Israel says it will test bullet that killed reporter, Palestinians disagree

A Palestinian woman photographs the spot where Al Jazeera reporter Shireen Abu Akleh was shot dead during an Israeli raid on Jenin, in the Israeli-occupied West Bank, May 17, 2022. REUTERS/Raneen Sawafta

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JERUSALEM/RAMALLAH, West Bank, July 3 (Reuters) – Israel said Sunday it would test a bullet that killed a Palestinian-American journalist to determine if one of its soldiers had shot her and said a US observer would be present.

The Palestinians, who handed the bullet to a US security coordinator on Saturday, said they were assured Israel would not participate in the ballistics. read more

Washington has not yet responded. The United States has a holiday weekend on the occasion of July 4.

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The death of Al Jazeera reporter Shireen Abu Akleh on May 11 during an Israeli raid on the occupied West Bank, and arguments between the parties over the circumstances, have overshadowed a visit by US President Joe Biden scheduled for this month.

Palestinians say the Israeli army deliberately killed Abu Akleh. Israel denies this, saying it may have been hit by errant army fire or a bullet from one of the Palestinian gunmen who collided with its troops on the spot.

In a separate incident, a 17-year-old Palestinian died in hospital after being shot by Israeli soldiers late Saturday during a clash in the West Bank, the Palestinian health ministry said. The Israeli military said a suspect threw an incendiary bomb at soldiers, who opened fire in response.

“The (ballistics) test will not be American. The test will be an Israeli test, with American presence everywhere,” Israeli military spokesman Brigadier General Ran Kochav said.

“In the coming days or hours it will become clear whether it was even us who accidentally killed her or whether it was the Palestinian gunmen,” he told Army Radio. “If we kill her, we will take responsibility and regret what happened.”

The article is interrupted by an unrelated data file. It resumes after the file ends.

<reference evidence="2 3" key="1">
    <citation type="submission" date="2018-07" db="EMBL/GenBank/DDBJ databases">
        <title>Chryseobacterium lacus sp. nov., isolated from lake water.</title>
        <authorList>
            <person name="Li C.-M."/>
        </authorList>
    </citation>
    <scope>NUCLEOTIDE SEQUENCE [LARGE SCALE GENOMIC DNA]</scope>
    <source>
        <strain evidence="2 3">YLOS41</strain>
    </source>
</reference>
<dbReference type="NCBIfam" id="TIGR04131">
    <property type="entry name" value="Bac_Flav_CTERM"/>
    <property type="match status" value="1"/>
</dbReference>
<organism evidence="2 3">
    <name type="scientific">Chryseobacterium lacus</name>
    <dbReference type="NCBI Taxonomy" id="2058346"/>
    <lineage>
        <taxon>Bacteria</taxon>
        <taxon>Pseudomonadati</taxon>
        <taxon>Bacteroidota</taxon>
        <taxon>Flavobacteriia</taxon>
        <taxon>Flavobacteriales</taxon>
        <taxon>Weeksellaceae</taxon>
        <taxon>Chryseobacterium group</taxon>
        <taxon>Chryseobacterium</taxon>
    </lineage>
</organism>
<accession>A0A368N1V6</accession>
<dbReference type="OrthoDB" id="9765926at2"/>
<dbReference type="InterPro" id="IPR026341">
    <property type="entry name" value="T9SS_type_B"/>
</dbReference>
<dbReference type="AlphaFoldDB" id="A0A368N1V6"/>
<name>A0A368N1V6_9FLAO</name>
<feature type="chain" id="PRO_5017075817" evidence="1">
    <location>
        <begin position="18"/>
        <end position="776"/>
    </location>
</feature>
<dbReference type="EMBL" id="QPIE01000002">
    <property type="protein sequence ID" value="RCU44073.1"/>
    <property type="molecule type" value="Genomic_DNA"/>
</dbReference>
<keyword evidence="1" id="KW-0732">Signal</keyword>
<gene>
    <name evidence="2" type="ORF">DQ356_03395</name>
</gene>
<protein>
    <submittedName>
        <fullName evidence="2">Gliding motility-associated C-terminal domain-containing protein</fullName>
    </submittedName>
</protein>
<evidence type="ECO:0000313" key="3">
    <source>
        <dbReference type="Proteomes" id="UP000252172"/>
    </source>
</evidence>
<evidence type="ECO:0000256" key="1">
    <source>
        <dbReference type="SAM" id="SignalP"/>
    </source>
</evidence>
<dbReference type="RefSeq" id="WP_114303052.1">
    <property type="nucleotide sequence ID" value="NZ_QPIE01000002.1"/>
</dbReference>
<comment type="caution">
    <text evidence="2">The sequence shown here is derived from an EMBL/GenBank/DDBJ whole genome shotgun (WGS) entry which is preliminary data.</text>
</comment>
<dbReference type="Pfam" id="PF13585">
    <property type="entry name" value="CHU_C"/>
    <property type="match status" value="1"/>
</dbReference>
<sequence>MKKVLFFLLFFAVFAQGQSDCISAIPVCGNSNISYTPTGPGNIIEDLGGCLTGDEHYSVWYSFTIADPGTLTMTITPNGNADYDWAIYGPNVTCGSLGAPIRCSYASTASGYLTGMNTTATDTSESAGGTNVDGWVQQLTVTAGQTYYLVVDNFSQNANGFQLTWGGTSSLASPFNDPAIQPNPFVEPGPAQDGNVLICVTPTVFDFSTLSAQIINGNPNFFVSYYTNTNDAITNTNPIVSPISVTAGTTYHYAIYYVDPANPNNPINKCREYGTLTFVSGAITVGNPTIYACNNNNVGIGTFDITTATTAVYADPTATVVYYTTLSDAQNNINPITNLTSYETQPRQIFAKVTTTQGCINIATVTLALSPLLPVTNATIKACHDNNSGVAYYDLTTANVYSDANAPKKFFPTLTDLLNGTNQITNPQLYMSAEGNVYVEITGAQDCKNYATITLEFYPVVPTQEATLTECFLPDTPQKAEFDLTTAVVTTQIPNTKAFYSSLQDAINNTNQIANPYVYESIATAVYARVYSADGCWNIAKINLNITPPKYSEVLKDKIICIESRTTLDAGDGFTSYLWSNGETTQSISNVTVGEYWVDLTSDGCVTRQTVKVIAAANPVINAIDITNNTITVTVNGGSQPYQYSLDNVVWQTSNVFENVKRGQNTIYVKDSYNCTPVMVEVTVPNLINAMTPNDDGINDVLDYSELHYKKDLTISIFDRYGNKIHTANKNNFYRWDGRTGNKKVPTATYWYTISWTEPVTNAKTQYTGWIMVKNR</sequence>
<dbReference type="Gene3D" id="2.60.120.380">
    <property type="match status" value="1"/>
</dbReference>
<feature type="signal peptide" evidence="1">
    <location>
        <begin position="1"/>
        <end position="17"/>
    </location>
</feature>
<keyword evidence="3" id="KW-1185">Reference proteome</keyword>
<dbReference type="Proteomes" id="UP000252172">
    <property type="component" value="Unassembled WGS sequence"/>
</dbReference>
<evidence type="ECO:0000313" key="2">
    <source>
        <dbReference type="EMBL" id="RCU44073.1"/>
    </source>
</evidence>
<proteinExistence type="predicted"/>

Palestinian Authority attorney general Akram al-Khatib said the test would take place at the US embassy in Jerusalem.

“We have received assurances from the US coordinator that the investigation will be conducted by them and that the Israeli side will not participate,” Al-Khatib told Voice of Palestine radio, adding that he expected the bullet to be returned on Sunday.

A spokesman for the US embassy said: “We have nothing new at this time.”

Biden is expected to hold separate meetings with Palestinian and Israeli leaders during his July 13-16 trip to the Middle East. The Abu Akleh case will be a diplomatic and domestic test for new Israeli Prime Minister Yair Lapid.

“It will take a few days to conduct a ballistics test, with several experts, to make sure there is an unambiguous assessment,” Israel’s Deputy Interior Security Minister Yoav Segalovitz told Army Radio.

Israel has said the person who fired the bullet can only be identified by linking it to a handgun in a forensics lab. Such tests usually require finding marks on the bullet left by the unique barrel of the gun it was fired from.

The Israeli military previously said a soldier would have been able to fire the fatal shot, suggesting it might only consider that soldier’s rifle.

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Additional reporting by Nidal al-Mughrabi; Writing by Dan Williams; Editing by Edmund Blair and Raissa Kasolowsky

Our Standards: The Thomson Reuters Trust Principles.

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